Blood Shed Boosts Oil Price

The biggest potential losers in the still-roiling revolutions of the Middle East and North Africa are the people themselves. Many are democrats at high risk of being overwhelmed over time by new dictators and organised religious extremists. But the uncontested winners are already quite clear: those who own, sell, and bet on oil. In the last month alone, oil prices have leaped almost 10 per cent, even with only tiny dips in supply.

While these revolutions have produced daily thunderclaps worldwide about a new democratic future for the Middle East, power structures remain largely intact. Almost every country in the region looks as if it’s marking time, waiting. So far, those who took to the streets succeeded only in ousting their unwanted masters — Hosni Mubarak in Egypt and Zine Al Abidine Ben Ali in Tunisia — and not in really changing the power status quo ante. In Yemen, the established leadership does look shaky. In Libya, where the media proclaimed the rebels as victors last week, it seems like a standoff with Col. Muammar Gaddafi.

In Tunisia, where it all began, the revolutionaries are awaiting elections. The once banned Islamist party Al Nahda has just been legalised. In Egypt, the protesters still find themselves in the strong grip of the military. Elections are set for September, and the military, as well as the Muslim Brotherhood, can be expected to top the parliamentary polls. In Bahrain, the huge Shia majority took to the squares  — only a causeway away from the Saudi Arabian oil jackpot. To date, the revolutions have generated far more drama and hope than real change.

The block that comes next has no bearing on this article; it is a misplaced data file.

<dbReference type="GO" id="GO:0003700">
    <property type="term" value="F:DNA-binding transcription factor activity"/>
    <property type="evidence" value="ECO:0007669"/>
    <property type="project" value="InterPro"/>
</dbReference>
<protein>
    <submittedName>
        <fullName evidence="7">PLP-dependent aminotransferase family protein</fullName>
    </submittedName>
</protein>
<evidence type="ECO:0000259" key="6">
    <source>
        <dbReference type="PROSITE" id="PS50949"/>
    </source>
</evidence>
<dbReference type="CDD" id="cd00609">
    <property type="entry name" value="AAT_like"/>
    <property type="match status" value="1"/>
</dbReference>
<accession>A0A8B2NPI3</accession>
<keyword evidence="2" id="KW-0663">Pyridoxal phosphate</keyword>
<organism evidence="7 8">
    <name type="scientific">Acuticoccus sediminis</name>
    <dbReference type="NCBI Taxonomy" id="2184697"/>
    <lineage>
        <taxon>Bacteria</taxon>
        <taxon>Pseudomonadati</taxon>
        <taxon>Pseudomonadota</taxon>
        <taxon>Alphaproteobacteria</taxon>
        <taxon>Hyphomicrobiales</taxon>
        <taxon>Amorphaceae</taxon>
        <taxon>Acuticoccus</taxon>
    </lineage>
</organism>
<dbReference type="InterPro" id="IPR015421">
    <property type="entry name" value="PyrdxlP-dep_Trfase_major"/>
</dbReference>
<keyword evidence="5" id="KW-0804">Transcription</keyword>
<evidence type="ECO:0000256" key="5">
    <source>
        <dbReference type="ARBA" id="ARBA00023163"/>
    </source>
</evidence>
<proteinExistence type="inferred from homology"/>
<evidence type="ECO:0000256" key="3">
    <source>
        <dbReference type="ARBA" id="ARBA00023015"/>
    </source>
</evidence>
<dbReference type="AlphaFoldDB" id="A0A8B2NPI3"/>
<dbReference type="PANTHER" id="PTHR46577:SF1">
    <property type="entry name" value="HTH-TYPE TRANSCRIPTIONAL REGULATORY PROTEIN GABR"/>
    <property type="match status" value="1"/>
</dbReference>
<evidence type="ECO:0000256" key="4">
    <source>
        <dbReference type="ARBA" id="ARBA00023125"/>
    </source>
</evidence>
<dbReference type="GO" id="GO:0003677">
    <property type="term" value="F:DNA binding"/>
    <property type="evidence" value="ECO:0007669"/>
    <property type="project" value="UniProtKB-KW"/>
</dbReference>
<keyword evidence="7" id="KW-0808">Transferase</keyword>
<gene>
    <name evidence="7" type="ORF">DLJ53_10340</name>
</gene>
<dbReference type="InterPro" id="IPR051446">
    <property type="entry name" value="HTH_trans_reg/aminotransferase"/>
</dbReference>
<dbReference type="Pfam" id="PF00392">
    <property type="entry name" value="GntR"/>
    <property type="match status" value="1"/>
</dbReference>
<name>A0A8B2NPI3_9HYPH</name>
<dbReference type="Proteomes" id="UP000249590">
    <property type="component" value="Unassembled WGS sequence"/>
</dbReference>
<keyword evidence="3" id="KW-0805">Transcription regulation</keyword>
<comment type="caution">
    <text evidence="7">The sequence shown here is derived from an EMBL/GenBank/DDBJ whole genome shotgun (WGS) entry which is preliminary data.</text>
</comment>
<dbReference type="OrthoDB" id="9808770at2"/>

The fighting in Libya has understandably monopolised attention, though its international importance is modest. Its normal output of oil sits at only one per cent of daily global consumption. But watch out: legions of neoconservatives are demanding military action against Gaddafi, though his Arab neighbours say, “stay out.”

Israel is the biggest strategic loser. The Jewish state has relied on Arab regimes to subdue the anti-Zionist sentiments of their peoples. And Israel can’t do anything to fix its plight. Times are not at all conducive for new talks with Palestinians. The United States is also a loser, but it need not be a big one. Washington’s power depends on whether the revolutions peter out or launch new anti-American rulers. Whatever happens, Washington will confront greater anti-Americanism. Counterterrorism operations and anti-Iran diplomacy will suffer.